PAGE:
Busy roads the cost of coastal progress
By PETER CATON
BOOM times on the Tweed Coast have hundreds of residents clamouring for peace and quiet.
The hubbub of increasing traffic from Kingscliff to Pottsville has some householders closing doors and windows and turning up their television sets.
But for some the noise is bound to worsen with parts of the Tweed Coast Road likely to become four lanes in the future.
Yesterday Kingscliff residents were preparing an urgent submission to Tweed Shire Council's traffic committee calling for load limits and traffic calming through the township.
They are furious over scores of concrete trucks and other construction traffic rumbling through suburban streets like McPhail Avenue, Viking and Sutherland Streets.
And while that traffic is blamed on booming construction in Salt and Casuarina Beach, residents further south along the Tweed Coast are also protesting.
The traffic committee is set to consider a temporary five-tonne load on the Kingscliff streets for "one or two years" in a bid to force construction traffic to use the Tweed Coast Road to reach Salt and Casuarina.
However traffic engineers say the coast road south of that is meant to be a major distributor route and one day could become four lanes.
Kingscliff residents say it is not necessary for the traffic to use their streets.
"Last week we had an onslaught of cement trucks starting from six o'clock in the morning with one every two minutes," said Sutherland Street resident Carmel Bradman.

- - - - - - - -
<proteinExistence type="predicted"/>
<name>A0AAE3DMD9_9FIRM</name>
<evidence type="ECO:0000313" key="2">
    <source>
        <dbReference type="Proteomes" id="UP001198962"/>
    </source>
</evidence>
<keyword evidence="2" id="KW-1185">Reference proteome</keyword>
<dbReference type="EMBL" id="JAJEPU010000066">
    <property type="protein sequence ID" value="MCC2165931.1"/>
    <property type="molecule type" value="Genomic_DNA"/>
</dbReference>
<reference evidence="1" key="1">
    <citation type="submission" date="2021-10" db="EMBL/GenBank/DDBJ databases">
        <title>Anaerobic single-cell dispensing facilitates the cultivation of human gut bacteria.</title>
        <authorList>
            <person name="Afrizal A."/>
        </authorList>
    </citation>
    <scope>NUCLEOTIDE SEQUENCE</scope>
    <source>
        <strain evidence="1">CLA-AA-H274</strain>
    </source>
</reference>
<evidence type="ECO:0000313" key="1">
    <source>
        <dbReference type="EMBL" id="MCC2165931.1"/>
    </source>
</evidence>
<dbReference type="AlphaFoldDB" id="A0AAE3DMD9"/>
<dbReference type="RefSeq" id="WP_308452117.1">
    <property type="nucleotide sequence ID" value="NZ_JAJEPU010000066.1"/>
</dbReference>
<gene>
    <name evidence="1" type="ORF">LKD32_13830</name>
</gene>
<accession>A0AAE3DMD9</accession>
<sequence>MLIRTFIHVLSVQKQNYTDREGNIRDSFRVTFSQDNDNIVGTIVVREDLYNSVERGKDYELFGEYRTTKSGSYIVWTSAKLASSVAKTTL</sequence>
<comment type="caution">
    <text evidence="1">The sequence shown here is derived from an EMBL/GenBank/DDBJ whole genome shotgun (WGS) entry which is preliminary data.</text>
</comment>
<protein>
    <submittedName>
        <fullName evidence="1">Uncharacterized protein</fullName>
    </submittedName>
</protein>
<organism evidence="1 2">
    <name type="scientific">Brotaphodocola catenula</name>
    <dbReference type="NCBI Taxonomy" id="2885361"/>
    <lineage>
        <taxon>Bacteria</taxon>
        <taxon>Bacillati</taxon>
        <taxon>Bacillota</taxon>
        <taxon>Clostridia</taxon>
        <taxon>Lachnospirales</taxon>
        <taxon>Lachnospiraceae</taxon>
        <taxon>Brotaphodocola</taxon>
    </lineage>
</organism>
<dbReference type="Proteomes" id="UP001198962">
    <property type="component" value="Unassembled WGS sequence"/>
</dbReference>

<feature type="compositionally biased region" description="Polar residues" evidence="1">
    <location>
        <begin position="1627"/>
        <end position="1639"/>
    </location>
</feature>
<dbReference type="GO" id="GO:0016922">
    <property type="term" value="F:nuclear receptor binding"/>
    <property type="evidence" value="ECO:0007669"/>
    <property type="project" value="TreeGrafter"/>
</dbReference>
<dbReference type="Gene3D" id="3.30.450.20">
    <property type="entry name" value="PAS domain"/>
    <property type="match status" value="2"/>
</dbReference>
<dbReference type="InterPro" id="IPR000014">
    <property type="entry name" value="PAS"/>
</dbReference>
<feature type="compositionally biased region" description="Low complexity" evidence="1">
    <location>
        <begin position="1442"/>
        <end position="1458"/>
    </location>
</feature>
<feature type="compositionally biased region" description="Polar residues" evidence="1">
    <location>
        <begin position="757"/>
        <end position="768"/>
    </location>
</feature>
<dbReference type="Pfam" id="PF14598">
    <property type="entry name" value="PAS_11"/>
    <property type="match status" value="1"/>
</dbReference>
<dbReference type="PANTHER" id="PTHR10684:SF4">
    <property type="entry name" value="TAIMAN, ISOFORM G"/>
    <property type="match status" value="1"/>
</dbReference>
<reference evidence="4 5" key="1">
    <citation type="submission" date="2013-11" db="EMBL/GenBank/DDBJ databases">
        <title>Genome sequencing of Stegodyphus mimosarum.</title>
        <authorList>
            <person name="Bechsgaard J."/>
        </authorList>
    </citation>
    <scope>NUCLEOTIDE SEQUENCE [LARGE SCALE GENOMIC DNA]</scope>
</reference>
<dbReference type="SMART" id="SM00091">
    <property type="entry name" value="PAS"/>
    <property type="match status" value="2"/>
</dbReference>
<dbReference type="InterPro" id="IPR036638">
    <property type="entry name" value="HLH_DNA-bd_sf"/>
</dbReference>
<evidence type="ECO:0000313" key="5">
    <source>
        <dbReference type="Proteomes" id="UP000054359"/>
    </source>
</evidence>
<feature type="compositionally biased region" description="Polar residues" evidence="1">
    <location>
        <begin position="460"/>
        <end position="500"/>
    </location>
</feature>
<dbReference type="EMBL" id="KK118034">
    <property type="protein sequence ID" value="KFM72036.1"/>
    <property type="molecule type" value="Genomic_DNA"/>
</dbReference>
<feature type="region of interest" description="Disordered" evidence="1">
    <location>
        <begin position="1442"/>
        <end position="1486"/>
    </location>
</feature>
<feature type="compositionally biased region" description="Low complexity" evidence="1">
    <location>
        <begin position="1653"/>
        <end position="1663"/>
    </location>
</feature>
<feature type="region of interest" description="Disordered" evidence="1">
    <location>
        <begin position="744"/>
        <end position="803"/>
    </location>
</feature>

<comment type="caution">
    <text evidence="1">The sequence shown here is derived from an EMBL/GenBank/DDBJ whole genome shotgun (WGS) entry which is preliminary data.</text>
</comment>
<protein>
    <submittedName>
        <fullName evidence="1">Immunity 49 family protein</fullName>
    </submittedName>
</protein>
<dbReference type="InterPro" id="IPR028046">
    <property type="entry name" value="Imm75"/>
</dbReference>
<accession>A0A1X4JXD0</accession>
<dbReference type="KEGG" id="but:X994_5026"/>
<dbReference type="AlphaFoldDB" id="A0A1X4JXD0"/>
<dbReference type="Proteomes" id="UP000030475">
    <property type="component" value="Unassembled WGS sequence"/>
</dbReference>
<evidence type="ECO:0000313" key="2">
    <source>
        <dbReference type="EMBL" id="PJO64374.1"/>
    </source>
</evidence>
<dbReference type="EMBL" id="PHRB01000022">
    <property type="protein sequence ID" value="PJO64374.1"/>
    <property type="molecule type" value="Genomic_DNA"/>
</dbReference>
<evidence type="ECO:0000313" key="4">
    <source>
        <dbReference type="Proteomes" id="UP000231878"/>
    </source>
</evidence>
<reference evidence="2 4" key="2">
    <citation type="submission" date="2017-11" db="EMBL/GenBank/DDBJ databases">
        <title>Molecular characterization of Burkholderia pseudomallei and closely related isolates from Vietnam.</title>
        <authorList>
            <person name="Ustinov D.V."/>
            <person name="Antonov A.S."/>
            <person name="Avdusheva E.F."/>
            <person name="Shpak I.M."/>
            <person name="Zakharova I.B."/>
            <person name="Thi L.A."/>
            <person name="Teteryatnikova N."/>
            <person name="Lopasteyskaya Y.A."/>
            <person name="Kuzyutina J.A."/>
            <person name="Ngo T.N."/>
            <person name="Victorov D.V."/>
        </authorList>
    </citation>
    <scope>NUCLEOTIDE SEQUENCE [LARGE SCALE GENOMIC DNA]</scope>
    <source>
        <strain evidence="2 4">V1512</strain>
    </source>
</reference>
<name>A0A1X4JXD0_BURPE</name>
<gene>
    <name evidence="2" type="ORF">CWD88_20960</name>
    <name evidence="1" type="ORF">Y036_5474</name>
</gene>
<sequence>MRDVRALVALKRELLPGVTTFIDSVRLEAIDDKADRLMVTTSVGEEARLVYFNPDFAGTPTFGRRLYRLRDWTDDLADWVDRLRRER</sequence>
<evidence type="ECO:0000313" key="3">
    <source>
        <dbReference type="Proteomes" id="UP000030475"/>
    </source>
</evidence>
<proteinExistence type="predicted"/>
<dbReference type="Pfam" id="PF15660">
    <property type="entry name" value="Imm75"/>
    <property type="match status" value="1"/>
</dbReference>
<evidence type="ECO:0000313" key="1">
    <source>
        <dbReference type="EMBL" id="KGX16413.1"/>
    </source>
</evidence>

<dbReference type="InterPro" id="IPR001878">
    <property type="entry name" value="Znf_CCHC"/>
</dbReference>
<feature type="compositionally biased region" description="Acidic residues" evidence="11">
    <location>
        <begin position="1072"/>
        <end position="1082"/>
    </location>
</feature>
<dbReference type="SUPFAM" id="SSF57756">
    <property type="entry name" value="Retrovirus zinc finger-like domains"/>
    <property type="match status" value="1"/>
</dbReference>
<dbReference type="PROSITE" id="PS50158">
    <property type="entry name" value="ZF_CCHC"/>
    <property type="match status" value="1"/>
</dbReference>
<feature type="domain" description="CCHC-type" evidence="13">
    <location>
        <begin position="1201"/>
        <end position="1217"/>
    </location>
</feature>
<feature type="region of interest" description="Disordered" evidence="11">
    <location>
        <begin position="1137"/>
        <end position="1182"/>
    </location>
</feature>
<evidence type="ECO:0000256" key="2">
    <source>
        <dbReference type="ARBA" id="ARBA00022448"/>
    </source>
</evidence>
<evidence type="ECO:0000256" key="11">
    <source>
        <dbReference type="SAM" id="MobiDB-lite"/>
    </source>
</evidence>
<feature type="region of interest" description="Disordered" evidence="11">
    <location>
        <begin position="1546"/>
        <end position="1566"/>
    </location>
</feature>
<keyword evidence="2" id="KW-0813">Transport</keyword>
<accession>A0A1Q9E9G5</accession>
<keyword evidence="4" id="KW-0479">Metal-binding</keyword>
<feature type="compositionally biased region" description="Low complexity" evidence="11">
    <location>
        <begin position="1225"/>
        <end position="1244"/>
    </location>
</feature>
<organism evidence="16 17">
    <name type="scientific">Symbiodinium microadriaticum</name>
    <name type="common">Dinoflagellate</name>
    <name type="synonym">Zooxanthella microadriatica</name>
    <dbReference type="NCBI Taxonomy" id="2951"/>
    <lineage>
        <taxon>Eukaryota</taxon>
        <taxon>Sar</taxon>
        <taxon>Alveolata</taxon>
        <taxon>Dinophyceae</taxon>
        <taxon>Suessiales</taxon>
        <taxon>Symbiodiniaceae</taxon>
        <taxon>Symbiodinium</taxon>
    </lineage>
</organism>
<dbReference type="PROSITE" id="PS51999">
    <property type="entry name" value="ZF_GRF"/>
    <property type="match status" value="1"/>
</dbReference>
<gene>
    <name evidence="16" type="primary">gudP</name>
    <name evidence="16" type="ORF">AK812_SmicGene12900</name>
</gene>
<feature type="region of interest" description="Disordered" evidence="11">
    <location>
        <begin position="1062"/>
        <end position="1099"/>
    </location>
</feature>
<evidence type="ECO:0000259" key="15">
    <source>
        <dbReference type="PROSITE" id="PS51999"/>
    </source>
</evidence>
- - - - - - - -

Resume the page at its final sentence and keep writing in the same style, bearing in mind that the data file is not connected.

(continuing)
"The noise in the morning is just unreal. It's got to the point where in my place or my neighbours you can't have a window or a door open."
McPhail Avenue homeowner Terry Cleal said fully-laden cement trucks crawled past changing gears and when empty sped by causing his house to vibrate.
"They are using a residential street as an industrial work road," he said.
Yesterday he counted 35 trucks and work utes heading east towards Salt and Casuarina and 20 heading the other way between 6.30am and 7am.
At Hastings Point, homeowner Julie Boyd says it's the smaller trucks and delivery vans which make the biggest racket.
"It's reached the point where I have to keep my doors and windows closed constantly because of the pollution and noise," she said.
Council traffic engineer Paul Morgan said next week's traffic committee meeting would consider any submissions on the Kingscliff problems.
He said it would look at imposing load limits on Viking Street and McPhail Avenue for possibly two years to force Salt and Casuarina building sub-contractors to use the Tweed Coast road.
But he said traffic further south on the Tweed Coast Road was still 30 per cent less than before the Tweed Motorway was opened.